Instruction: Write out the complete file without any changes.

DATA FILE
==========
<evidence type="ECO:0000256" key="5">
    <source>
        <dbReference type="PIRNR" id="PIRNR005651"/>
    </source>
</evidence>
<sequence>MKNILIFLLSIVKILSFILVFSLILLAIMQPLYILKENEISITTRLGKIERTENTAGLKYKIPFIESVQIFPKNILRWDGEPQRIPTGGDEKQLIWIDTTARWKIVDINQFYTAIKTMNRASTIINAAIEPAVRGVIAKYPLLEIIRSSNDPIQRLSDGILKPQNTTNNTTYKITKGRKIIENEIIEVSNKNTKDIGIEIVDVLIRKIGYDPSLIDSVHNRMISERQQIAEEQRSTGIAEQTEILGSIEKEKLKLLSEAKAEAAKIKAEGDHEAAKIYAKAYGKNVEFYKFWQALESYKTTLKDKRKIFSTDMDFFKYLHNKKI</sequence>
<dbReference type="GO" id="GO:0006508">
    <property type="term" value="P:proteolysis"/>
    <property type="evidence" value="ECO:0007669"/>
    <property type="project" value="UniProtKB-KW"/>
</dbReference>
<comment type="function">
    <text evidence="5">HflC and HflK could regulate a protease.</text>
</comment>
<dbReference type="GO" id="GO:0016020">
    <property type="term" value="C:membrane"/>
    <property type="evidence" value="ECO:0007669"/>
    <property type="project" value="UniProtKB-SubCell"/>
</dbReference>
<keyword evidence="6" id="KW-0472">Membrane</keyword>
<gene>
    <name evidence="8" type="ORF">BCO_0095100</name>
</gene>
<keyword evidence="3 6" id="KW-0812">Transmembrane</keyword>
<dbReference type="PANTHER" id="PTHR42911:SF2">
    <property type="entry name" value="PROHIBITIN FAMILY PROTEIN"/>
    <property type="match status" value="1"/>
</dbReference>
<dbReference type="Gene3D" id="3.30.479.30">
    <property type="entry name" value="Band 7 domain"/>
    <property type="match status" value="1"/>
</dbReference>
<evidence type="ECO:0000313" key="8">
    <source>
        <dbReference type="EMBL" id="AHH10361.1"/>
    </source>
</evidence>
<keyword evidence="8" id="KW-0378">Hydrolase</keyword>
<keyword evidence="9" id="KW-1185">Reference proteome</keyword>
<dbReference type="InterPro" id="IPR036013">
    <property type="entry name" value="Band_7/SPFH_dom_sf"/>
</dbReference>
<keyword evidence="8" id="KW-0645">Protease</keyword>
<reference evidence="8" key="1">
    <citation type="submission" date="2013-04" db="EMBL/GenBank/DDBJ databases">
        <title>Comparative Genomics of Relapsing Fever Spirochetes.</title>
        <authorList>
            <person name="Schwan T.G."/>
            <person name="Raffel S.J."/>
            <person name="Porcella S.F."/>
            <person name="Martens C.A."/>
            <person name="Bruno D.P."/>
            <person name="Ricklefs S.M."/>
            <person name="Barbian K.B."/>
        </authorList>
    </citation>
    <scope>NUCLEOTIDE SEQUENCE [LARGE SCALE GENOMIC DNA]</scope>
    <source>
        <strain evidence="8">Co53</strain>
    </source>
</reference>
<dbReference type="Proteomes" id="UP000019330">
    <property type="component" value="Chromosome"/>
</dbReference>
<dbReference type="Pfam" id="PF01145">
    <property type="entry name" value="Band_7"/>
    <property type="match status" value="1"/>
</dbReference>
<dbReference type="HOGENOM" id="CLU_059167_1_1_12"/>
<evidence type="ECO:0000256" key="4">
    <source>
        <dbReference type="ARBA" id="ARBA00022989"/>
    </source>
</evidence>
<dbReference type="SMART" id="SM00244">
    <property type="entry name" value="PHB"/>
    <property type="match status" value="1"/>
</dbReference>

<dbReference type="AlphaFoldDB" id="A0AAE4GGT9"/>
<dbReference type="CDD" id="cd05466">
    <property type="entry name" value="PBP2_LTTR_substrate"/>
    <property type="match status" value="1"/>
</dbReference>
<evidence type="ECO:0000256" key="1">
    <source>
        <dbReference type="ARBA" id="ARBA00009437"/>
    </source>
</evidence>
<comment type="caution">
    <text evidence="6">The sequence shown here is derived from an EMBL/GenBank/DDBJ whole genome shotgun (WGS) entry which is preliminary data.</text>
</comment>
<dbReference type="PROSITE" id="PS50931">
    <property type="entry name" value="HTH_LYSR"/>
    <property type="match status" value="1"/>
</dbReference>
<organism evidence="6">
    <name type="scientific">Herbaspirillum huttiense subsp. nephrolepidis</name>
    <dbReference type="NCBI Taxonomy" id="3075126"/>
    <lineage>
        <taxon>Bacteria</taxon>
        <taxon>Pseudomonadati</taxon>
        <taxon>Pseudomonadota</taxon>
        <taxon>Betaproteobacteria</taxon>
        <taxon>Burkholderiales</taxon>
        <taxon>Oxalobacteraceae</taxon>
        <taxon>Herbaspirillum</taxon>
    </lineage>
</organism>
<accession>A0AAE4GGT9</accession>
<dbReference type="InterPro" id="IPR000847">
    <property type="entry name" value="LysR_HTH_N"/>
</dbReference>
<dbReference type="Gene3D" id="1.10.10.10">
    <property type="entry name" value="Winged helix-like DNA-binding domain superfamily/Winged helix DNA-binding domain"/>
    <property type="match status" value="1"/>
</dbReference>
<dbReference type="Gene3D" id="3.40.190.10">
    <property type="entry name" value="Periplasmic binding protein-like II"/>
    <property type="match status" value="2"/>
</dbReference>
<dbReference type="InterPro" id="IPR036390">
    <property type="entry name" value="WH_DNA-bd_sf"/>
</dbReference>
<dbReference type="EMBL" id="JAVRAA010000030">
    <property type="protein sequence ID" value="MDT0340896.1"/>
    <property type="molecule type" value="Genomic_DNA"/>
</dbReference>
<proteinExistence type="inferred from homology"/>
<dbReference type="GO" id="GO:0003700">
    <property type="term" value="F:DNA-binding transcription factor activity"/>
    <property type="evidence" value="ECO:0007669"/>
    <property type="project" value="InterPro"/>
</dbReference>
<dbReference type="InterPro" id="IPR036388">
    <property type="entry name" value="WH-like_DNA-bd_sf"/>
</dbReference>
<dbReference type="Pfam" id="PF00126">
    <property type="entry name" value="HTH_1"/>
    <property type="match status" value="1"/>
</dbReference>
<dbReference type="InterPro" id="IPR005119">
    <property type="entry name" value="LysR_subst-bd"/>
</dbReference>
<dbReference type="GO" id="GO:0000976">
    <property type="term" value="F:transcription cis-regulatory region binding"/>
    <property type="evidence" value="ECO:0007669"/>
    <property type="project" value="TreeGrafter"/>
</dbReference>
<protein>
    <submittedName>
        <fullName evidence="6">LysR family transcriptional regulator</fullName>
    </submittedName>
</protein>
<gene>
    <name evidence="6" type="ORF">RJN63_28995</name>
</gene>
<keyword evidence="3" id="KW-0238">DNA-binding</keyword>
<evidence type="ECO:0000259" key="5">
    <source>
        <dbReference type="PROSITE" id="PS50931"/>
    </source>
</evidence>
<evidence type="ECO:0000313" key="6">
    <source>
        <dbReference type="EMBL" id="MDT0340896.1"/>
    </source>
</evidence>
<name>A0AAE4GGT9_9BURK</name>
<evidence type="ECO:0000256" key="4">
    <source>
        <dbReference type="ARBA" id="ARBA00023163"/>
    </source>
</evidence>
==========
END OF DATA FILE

<evidence type="ECO:0000256" key="5">
    <source>
        <dbReference type="PIRNR" id="PIRNR005651"/>
    </source>
</evidence>
<sequence>MKNILIFLLSIVKILSFILVFSLILLAIMQPLYILKENEISITTRLGKIERTENTAGLKYKIPFIESVQIFPKNILRWDGEPQRIPTGGDEKQLIWIDTTARWKIVDINQFYTAIKTMNRASTIINAAIEPAVRGVIAKYPLLEIIRSSNDPIQRLSDGILKPQNTTNNTTYKITKGRKIIENEIIEVSNKNTKDIGIEIVDVLIRKIGYDPSLIDSVHNRMISERQQIAEEQRSTGIAEQTEILGSIEKEKLKLLSEAKAEAAKIKAEGDHEAAKIYAKAYGKNVEFYKFWQALESYKTTLKDKRKIFSTDMDFFKYLHNKKI</sequence>
<dbReference type="GO" id="GO:0006508">
    <property type="term" value="P:proteolysis"/>
    <property type="evidence" value="ECO:0007669"/>
    <property type="project" value="UniProtKB-KW"/>
</dbReference>
<comment type="function">
    <text evidence="5">HflC and HflK could regulate a protease.</text>
</comment>
<dbReference type="GO" id="GO:0016020">
    <property type="term" value="C:membrane"/>
    <property type="evidence" value="ECO:0007669"/>
    <property type="project" value="UniProtKB-SubCell"/>
</dbReference>
<keyword evidence="6" id="KW-0472">Membrane</keyword>
<gene>
    <name evidence="8" type="ORF">BCO_0095100</name>
</gene>
<keyword evidence="3 6" id="KW-0812">Transmembrane</keyword>
<dbReference type="PANTHER" id="PTHR42911:SF2">
    <property type="entry name" value="PROHIBITIN FAMILY PROTEIN"/>
    <property type="match status" value="1"/>
</dbReference>
<dbReference type="Gene3D" id="3.30.479.30">
    <property type="entry name" value="Band 7 domain"/>
    <property type="match status" value="1"/>
</dbReference>
<evidence type="ECO:0000313" key="8">
    <source>
        <dbReference type="EMBL" id="AHH10361.1"/>
    </source>
</evidence>
<keyword evidence="8" id="KW-0378">Hydrolase</keyword>
<keyword evidence="9" id="KW-1185">Reference proteome</keyword>
<dbReference type="InterPro" id="IPR036013">
    <property type="entry name" value="Band_7/SPFH_dom_sf"/>
</dbReference>
<keyword evidence="8" id="KW-0645">Protease</keyword>
<reference evidence="8" key="1">
    <citation type="submission" date="2013-04" db="EMBL/GenBank/DDBJ databases">
        <title>Comparative Genomics of Relapsing Fever Spirochetes.</title>
        <authorList>
            <person name="Schwan T.G."/>
            <person name="Raffel S.J."/>
            <person name="Porcella S.F."/>
            <person name="Martens C.A."/>
            <person name="Bruno D.P."/>
            <person name="Ricklefs S.M."/>
            <person name="Barbian K.B."/>
        </authorList>
    </citation>
    <scope>NUCLEOTIDE SEQUENCE [LARGE SCALE GENOMIC DNA]</scope>
    <source>
        <strain evidence="8">Co53</strain>
    </source>
</reference>
<dbReference type="Proteomes" id="UP000019330">
    <property type="component" value="Chromosome"/>
</dbReference>
<dbReference type="Pfam" id="PF01145">
    <property type="entry name" value="Band_7"/>
    <property type="match status" value="1"/>
</dbReference>
<dbReference type="HOGENOM" id="CLU_059167_1_1_12"/>
<evidence type="ECO:0000256" key="4">
    <source>
        <dbReference type="ARBA" id="ARBA00022989"/>
    </source>
</evidence>
<dbReference type="SMART" id="SM00244">
    <property type="entry name" value="PHB"/>
    <property type="match status" value="1"/>
</dbReference>

<dbReference type="AlphaFoldDB" id="A0AAE4GGT9"/>
<dbReference type="CDD" id="cd05466">
    <property type="entry name" value="PBP2_LTTR_substrate"/>
    <property type="match status" value="1"/>
</dbReference>
<evidence type="ECO:0000256" key="1">
    <source>
        <dbReference type="ARBA" id="ARBA00009437"/>
    </source>
</evidence>
<comment type="caution">
    <text evidence="6">The sequence shown here is derived from an EMBL/GenBank/DDBJ whole genome shotgun (WGS) entry which is preliminary data.</text>
</comment>
<dbReference type="PROSITE" id="PS50931">
    <property type="entry name" value="HTH_LYSR"/>
    <property type="match status" value="1"/>
</dbReference>
<organism evidence="6">
    <name type="scientific">Herbaspirillum huttiense subsp. nephrolepidis</name>
    <dbReference type="NCBI Taxonomy" id="3075126"/>
    <lineage>
        <taxon>Bacteria</taxon>
        <taxon>Pseudomonadati</taxon>
        <taxon>Pseudomonadota</taxon>
        <taxon>Betaproteobacteria</taxon>
        <taxon>Burkholderiales</taxon>
        <taxon>Oxalobacteraceae</taxon>
        <taxon>Herbaspirillum</taxon>
    </lineage>
</organism>
<accession>A0AAE4GGT9</accession>
<dbReference type="InterPro" id="IPR000847">
    <property type="entry name" value="LysR_HTH_N"/>
</dbReference>
<dbReference type="Gene3D" id="1.10.10.10">
    <property type="entry name" value="Winged helix-like DNA-binding domain superfamily/Winged helix DNA-binding domain"/>
    <property type="match status" value="1"/>
</dbReference>
<dbReference type="Gene3D" id="3.40.190.10">
    <property type="entry name" value="Periplasmic binding protein-like II"/>
    <property type="match status" value="2"/>
</dbReference>
<dbReference type="InterPro" id="IPR036390">
    <property type="entry name" value="WH_DNA-bd_sf"/>
</dbReference>
<dbReference type="EMBL" id="JAVRAA010000030">
    <property type="protein sequence ID" value="MDT0340896.1"/>
    <property type="molecule type" value="Genomic_DNA"/>
</dbReference>
<proteinExistence type="inferred from homology"/>
<dbReference type="GO" id="GO:0003700">
    <property type="term" value="F:DNA-binding transcription factor activity"/>
    <property type="evidence" value="ECO:0007669"/>
    <property type="project" value="InterPro"/>
</dbReference>
<dbReference type="InterPro" id="IPR036388">
    <property type="entry name" value="WH-like_DNA-bd_sf"/>
</dbReference>
<dbReference type="Pfam" id="PF00126">
    <property type="entry name" value="HTH_1"/>
    <property type="match status" value="1"/>
</dbReference>
<dbReference type="InterPro" id="IPR005119">
    <property type="entry name" value="LysR_subst-bd"/>
</dbReference>
<dbReference type="GO" id="GO:0000976">
    <property type="term" value="F:transcription cis-regulatory region binding"/>
    <property type="evidence" value="ECO:0007669"/>
    <property type="project" value="TreeGrafter"/>
</dbReference>
<protein>
    <submittedName>
        <fullName evidence="6">LysR family transcriptional regulator</fullName>
    </submittedName>
</protein>
<gene>
    <name evidence="6" type="ORF">RJN63_28995</name>
</gene>
<keyword evidence="3" id="KW-0238">DNA-binding</keyword>
<evidence type="ECO:0000259" key="5">
    <source>
        <dbReference type="PROSITE" id="PS50931"/>
    </source>
</evidence>
<evidence type="ECO:0000313" key="6">
    <source>
        <dbReference type="EMBL" id="MDT0340896.1"/>
    </source>
</evidence>
<name>A0AAE4GGT9_9BURK</name>
<evidence type="ECO:0000256" key="4">
    <source>
        <dbReference type="ARBA" id="ARBA00023163"/>
    </source>
</evidence>